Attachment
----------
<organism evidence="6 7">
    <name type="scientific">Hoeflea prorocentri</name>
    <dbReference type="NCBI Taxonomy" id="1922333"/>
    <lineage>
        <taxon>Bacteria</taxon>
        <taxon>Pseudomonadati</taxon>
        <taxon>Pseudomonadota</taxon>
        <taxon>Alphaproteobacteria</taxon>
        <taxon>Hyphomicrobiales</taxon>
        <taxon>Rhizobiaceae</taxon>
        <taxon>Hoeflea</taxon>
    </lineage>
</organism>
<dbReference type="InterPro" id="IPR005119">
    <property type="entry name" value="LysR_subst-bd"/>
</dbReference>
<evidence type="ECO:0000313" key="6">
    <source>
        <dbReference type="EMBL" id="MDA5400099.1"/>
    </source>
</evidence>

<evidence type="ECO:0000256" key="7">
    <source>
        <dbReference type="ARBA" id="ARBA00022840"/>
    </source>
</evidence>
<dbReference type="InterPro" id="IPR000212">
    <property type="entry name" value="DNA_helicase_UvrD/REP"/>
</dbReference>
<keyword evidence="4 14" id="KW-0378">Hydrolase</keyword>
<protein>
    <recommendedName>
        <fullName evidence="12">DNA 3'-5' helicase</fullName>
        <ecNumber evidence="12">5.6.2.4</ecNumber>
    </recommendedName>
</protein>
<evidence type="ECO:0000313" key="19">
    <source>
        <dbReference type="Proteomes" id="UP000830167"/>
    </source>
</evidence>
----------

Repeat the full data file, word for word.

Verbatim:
<organism evidence="6 7">
    <name type="scientific">Hoeflea prorocentri</name>
    <dbReference type="NCBI Taxonomy" id="1922333"/>
    <lineage>
        <taxon>Bacteria</taxon>
        <taxon>Pseudomonadati</taxon>
        <taxon>Pseudomonadota</taxon>
        <taxon>Alphaproteobacteria</taxon>
        <taxon>Hyphomicrobiales</taxon>
        <taxon>Rhizobiaceae</taxon>
        <taxon>Hoeflea</taxon>
    </lineage>
</organism>
<dbReference type="InterPro" id="IPR005119">
    <property type="entry name" value="LysR_subst-bd"/>
</dbReference>
<evidence type="ECO:0000313" key="6">
    <source>
        <dbReference type="EMBL" id="MDA5400099.1"/>
    </source>
</evidence>

<evidence type="ECO:0000256" key="7">
    <source>
        <dbReference type="ARBA" id="ARBA00022840"/>
    </source>
</evidence>
<dbReference type="InterPro" id="IPR000212">
    <property type="entry name" value="DNA_helicase_UvrD/REP"/>
</dbReference>
<keyword evidence="4 14" id="KW-0378">Hydrolase</keyword>
<protein>
    <recommendedName>
        <fullName evidence="12">DNA 3'-5' helicase</fullName>
        <ecNumber evidence="12">5.6.2.4</ecNumber>
    </recommendedName>
</protein>
<evidence type="ECO:0000313" key="19">
    <source>
        <dbReference type="Proteomes" id="UP000830167"/>
    </source>
</evidence>